key topic

Training and training subsidies

Educational institutions and firms are starting to realize the benefits of providing training programs for students and workers as a means of enhancing the skills of current and future workers. Training encourages existing employees to retire later and work longer and gives young people assistance in getting onto the job ladder.

  • Skills or jobs: Which comes first?

    Jobs require skills, but they also build skills and create a demand for them

    Jesko Hentschel, February 2017
    Skills are widely regarded as being necessary for boosting productivity, stimulating innovation, and creating new jobs, while skill mismatches are often cited as being responsible for a lack of dynamism in the labor market. However, heavy investments in technical and vocational training programs are seldom a “silver bullet.” Recent evidence on skill building not only points to the core importance of foundational skills (both cognitive and social) for success in the labor market, but also emphasizes how jobs themselves can lead to learning and shape social competencies that, in turn, ignite innovation and create more jobs.
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  • The dynamics of training programs for the unemployed

    Job-search training and occupational skills training are both effective

    Aderonke Osikominu, July 2016
    Time plays an important role in both the design and interpretation of evaluation studies of training programs. While the start and duration of a training program are closely linked to the evolution of job opportunities, the impact of training programs in the short and longer term changes over time. Neglecting these “dynamics” could lead to an unduly negative assessment of the effects of certain training schemes. Therefore, a better understanding of the dynamic relationship between different types of training and their respective labor market outcomes is essential for a better design and interpretation of evaluation studies.
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  • The importance of informal learning at work

    On-the-job learning is more important for workers’ human capital development than formal training

    Andries De Grip, June 2015
    Although early human capital theory recognized the relevance of workers’ experience, its focus was on education and formal training. Recent studies find that much of the performance of newly hired workers is driven by learning by doing or learning from peers or supervisors in the workplace. Descriptive data show that workers learn a lot from the various tasks they perform on the job. Informal learning at work seems to be relevant for all age groups, although it drives more of the performance of younger workers. Informal learning is far more important for workers’ human capital development than formal training courses.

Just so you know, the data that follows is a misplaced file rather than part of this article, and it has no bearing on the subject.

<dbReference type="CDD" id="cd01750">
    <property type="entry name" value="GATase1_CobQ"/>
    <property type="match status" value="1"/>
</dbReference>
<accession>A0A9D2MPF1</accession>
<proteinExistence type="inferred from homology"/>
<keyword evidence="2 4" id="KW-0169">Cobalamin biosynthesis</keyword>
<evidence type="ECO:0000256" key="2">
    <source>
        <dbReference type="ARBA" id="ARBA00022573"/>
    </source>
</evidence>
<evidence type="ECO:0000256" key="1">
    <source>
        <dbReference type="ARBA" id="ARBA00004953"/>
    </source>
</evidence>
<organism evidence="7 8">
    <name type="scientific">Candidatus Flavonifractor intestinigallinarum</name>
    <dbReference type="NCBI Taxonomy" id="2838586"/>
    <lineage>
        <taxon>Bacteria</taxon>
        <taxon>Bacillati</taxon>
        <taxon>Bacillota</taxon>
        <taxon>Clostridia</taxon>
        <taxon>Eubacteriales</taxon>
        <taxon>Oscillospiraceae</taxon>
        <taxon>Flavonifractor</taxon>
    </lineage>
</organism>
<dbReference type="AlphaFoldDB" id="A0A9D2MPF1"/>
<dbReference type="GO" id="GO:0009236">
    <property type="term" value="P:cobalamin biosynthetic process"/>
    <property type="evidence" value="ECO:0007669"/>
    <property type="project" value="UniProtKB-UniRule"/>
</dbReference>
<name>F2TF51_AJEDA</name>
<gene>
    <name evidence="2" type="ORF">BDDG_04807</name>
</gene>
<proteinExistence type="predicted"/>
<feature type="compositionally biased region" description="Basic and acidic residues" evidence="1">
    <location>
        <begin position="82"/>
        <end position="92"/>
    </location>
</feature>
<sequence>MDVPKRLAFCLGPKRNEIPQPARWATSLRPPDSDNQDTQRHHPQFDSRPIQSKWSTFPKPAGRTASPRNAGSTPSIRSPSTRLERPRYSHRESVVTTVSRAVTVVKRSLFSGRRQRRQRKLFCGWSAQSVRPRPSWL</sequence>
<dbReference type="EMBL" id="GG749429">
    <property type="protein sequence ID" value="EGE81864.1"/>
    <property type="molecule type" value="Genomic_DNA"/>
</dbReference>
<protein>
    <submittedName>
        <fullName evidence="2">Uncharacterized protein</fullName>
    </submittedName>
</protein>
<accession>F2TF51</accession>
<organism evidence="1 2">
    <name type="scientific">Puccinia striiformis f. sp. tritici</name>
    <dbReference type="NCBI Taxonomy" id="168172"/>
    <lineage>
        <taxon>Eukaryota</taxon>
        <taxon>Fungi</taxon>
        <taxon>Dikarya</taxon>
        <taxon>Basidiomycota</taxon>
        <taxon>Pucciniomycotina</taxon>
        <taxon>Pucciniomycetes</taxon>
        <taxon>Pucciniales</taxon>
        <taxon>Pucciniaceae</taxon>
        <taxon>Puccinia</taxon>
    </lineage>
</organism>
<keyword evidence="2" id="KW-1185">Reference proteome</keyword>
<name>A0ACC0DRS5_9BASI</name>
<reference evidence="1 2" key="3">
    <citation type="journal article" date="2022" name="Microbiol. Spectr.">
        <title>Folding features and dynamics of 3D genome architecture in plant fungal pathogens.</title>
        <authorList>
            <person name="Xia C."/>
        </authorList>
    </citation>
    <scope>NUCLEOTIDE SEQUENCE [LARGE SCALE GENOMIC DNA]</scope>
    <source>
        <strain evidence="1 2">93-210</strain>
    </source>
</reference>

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  • Who benefits from firm-sponsored training?

    Firm-sponsored training benefits both workers and firms through higher wages, increased productivity and innovation

    Benoit Dostie, April 2015
    Workers participating in firm-sponsored training receive higher wages as a result. But given that firms pay the majority of costs for training, shouldn’t they also benefit? Empirical evidence shows that this is in fact the case. Firm-sponsored training leads to higher productivity levels and increased innovation, both of which benefit the firm. Training can also be complementary to, and enhance, other types of firm investment, particularly in physical capital, such as information and communication technology (ICT), and in organizational capital, such as the implementation of high-performance workplace practices.
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  • Is training effective for older workers?

    Training programs that meet the learning needs of older workers can improve their employability

    Matteo Picchio, January 2015
    The labor market position of older workers is cause for concern in many industrialized countries. Rapid population aging is challenging pension systems. The recent economic crisis has forced many older adults out of the workforce, into either pre-retirement or non-employment. Encouraging people to work longer and fostering the employability of older workers have become priorities for policymakers. Training specifically designed for older workers might help attain these goals, since it may refresh human capital and reduce the pay–productivity gap. Training older workers might also benefit employers and society as a whole.
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  • Youth labor market interventions

    Comprehensive programs that focus on skills can reduce unemployment and upgrade skills in OECD countries

    Jochen Kluve, December 2014
    Reducing youth unemployment and generating more and better youth employment opportunities are key policy challenges worldwide. Active labor market programs for disadvantaged youth may be an effective tool in such cases, but the results have often been disappointing in Organisation for Economic Co-operation and Development (OECD) countries. The key to a successful youth intervention program is comprehensiveness, comprising multiple targeted components, including job-search assistance, counseling, training, and placement services. Such programs can be expensive, however, which underscores the need to focus on education policy and earlier interventions in the education system.
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